Multiple Errors By Newsom’s Team Caused Massive Blockage In California Coronavirus Reporting System; 250,000-300,000 Records Still Delayed

Multiple Errors By Newsom’s Team Caused Massive Blockage In California Coronavirus Reporting System; 250,000-300,000 Records Still Delayed

On Friday, California’s top health official was sent out by his boss to face the music.

Dr. Mark Ghaly, director of the state’s Health and Human Services Department, admitted that multiple on the state’s part had caused a backlog of 250,000-300,000 records in its data reporting systems. That system is used primarily to parse and distribute coronavirus data.

Ghaly said a July 25 server outage created a delay in lab records reaching the state system. At that time, a workaround was created to allow records to flow in more quickly. That workaround was supposed to be temporary but someone somewhere never switched the system back. That mistake caused further data delays and created a backlog. Ghaly said the workaround had since been reversed.

On top of that, the state failed to renew a certification with an intermediary that feeds results from labs like Quest directly into the state system. Because of that bureaucratic error, some test results from Quest were held back between July 31-August 4. Ghaly said the certificate has now been renewed..

“I became aware of the magnitude of the data backlog in the late afternoon on Monday,” said Ghaly, “and alerted the Governor and his staff shortly thereafter.”

The state’s backlog of 250,000-300,000 records will be resolved in next 24-48 hours, he said. Those test results are not all “unique records.” Some may be duplicates or re-tests. The system also carries reports for other diseases in the state.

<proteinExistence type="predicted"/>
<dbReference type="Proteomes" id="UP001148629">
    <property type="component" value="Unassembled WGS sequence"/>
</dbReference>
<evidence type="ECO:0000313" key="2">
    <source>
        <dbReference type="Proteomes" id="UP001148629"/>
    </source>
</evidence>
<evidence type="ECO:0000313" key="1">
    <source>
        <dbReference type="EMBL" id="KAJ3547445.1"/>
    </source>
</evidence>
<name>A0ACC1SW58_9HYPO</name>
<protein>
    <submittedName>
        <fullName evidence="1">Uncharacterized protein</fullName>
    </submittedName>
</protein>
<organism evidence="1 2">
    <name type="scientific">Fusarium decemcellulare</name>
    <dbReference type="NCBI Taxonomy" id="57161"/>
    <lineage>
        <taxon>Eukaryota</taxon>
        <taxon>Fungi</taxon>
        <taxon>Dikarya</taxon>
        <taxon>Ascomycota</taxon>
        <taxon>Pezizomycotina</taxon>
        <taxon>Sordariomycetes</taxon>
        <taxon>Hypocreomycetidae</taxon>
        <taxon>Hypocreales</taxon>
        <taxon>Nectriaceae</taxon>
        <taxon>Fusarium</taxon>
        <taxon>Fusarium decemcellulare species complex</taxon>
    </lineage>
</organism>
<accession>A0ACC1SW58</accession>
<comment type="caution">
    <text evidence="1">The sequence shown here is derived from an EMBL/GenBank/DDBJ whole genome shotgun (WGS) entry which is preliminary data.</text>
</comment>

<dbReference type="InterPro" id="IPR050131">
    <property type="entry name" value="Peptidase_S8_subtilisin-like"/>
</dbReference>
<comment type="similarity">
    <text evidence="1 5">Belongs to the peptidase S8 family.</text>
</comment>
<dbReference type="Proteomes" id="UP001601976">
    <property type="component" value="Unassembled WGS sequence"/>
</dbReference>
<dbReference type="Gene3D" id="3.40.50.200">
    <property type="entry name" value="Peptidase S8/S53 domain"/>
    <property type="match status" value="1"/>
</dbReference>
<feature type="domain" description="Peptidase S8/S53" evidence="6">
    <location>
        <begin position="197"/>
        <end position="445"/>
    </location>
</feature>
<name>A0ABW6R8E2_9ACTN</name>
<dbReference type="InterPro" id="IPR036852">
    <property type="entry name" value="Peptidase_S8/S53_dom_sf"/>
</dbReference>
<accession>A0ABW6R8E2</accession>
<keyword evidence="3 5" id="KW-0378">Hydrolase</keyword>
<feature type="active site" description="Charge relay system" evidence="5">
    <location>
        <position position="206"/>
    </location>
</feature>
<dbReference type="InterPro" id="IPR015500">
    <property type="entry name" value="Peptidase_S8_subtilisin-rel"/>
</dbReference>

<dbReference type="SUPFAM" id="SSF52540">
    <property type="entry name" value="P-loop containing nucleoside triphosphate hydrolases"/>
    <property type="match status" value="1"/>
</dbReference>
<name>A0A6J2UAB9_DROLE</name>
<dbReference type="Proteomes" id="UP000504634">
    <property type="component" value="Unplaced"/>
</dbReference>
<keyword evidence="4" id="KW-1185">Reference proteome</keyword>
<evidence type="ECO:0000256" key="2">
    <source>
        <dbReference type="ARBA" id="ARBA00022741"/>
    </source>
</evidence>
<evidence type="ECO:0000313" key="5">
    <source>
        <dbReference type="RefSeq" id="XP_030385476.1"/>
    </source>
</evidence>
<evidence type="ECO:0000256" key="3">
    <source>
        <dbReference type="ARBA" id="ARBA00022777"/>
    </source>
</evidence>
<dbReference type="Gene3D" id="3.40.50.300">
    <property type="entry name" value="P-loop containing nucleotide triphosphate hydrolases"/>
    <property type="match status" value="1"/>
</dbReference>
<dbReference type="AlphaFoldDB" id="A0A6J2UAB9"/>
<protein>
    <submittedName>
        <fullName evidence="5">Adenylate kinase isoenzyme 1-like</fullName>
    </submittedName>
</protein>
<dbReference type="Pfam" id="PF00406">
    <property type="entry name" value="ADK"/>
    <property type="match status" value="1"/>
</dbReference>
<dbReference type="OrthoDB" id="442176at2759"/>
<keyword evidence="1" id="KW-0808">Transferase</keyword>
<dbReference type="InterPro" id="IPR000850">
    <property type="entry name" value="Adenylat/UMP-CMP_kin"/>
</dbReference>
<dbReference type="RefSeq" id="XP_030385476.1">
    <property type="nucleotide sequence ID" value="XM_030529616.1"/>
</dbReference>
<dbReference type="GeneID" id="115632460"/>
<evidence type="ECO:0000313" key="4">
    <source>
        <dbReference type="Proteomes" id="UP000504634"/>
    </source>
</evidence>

Watch Ghaly’s presentation below.

On Friday, the state reported 142 deaths over the past 24 hours related to coronavirus, bringing the total to 10,011. The number of new daily cases was 8,436, for a total of 538,416. Reported hospitalizations and COVID-related ICU stays continued to drop, which is curious given the still-high — and potentially much higher, given the undercount — numbers of new cases being reported and the record-breaking numbers of lives being lost to the virus.

While state leadership said the data failure only impacted reporting for “the past few days,” Los Angeles Mayor Eric Garcetti said the state had told him that the problems extended far beyond that window.

“We don’t believe that it’s something that just happened in the last two or three weeks,” said Garcetti. “The state has told us that these reporting problems may have been throughout.”

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